The primary reference for the NuSTAR mission is the article by Harrison, F.A. et al. (2013) ApJ, 770, 103 (2.9 MB PDF file) which contains information about the observatory and science instrument, the baseline science program, and the in-flight performance.
See also the NuSTAR Observatory Guide (7 MB pdf file) which provides information for potential proposers to the NuSTAR Guest Observer Program.
NuSTAR Mission Parameters
Key NuSTAR Performance Parameters
NuSTAR employs grazing incidence mirrors to focus the high-energy (3-79 keV)
radiation. Two Wolter-I design telescopes point at the same
portion of the sky, their images being added together on the ground.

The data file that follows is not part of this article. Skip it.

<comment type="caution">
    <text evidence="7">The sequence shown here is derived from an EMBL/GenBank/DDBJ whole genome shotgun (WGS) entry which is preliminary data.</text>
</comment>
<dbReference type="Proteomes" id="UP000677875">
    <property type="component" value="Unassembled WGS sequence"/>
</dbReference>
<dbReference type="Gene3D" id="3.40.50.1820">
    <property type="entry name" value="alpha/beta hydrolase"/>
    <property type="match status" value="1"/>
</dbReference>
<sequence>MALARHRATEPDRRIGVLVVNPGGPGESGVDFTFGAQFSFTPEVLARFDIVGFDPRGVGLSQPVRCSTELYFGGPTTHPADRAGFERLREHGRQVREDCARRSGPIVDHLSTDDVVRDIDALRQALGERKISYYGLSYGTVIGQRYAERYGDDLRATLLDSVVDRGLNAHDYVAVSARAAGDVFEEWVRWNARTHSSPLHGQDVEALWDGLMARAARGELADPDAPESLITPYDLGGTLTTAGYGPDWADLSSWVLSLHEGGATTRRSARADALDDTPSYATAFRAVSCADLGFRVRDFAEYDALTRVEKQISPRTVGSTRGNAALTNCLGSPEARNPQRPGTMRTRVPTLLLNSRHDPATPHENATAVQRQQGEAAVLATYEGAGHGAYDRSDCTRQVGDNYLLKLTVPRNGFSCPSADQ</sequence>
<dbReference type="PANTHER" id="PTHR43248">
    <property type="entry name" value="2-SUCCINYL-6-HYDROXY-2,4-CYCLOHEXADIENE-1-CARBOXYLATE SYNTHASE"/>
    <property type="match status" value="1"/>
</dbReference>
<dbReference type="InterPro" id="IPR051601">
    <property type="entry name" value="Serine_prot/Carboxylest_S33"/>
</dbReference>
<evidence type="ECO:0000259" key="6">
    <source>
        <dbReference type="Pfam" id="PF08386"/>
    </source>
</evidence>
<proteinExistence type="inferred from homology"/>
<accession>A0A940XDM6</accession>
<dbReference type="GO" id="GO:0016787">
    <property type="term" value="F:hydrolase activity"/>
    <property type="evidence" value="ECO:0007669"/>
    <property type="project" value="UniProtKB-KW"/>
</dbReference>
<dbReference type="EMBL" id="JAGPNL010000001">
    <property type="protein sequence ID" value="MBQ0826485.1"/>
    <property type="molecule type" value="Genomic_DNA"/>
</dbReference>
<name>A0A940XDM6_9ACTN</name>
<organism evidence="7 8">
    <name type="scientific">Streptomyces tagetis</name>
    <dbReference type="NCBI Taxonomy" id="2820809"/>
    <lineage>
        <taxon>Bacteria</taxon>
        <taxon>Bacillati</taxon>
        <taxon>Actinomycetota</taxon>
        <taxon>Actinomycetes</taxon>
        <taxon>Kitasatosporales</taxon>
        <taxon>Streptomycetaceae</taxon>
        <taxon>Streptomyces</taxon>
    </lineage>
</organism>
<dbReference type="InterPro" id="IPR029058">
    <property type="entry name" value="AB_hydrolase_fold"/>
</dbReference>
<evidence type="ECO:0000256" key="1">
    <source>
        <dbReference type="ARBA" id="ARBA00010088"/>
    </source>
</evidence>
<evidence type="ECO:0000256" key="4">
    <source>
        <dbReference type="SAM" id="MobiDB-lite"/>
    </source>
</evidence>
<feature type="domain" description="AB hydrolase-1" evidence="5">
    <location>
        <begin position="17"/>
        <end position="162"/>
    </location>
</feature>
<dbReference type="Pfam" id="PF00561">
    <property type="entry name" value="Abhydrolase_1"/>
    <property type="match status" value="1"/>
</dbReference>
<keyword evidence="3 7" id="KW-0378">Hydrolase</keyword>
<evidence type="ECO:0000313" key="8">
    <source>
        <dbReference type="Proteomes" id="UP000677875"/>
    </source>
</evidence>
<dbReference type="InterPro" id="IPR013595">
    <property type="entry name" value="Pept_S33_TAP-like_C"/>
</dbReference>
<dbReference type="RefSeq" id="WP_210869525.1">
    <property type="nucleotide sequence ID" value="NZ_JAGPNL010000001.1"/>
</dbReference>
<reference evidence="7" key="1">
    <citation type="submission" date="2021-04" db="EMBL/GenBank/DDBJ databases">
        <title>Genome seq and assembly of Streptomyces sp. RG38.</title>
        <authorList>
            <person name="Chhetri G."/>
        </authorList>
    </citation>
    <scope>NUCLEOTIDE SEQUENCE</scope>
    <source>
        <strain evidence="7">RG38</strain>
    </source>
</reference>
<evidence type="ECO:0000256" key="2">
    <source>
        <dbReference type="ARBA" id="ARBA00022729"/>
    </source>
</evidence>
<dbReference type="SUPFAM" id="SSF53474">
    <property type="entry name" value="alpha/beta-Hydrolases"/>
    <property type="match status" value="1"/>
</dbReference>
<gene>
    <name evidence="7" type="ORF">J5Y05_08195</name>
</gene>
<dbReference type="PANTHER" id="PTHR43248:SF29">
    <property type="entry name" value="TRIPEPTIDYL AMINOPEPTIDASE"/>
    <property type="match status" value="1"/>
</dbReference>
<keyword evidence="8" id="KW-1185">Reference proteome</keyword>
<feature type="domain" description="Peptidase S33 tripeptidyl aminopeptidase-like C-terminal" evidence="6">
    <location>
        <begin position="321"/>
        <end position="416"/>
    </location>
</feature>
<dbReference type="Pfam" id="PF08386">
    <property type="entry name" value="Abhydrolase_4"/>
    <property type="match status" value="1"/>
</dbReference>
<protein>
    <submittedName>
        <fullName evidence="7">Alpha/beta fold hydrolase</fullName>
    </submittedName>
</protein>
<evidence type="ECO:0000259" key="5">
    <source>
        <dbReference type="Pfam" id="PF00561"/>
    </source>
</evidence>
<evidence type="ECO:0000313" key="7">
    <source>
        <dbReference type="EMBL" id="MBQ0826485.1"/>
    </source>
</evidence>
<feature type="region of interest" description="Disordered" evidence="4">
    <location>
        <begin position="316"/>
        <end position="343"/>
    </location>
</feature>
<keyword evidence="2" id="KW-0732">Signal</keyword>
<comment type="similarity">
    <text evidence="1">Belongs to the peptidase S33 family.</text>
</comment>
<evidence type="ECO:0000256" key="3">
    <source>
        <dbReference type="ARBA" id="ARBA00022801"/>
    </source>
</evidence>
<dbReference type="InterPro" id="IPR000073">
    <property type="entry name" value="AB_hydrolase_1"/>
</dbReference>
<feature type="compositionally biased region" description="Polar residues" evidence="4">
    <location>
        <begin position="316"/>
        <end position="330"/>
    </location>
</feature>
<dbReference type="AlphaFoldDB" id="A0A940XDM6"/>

NuSTAR is a Small Explorer mission and had to fit inside the Pegasus launch vehicle: at launch, NuSTAR was no more than two meters long and one meter in diameter. Therefore, to attain the required 10m focal length needed for its telescopes, NuSTAR used a unique deployable mast, or boom, that extended the optics after the payload was in orbit.
NuSTAR has two detector units, each at the focus of one of the two co-aligned NuSTAR optics units. The focal planes are each comprised of four 32 x 32 pixel Cadmium-Zinc-Tellurium (CdZnTe, or CZT) detectors. These are "state-of-the-art" room-temperature semiconductors which are very efficient at turning high energy photons into electrons.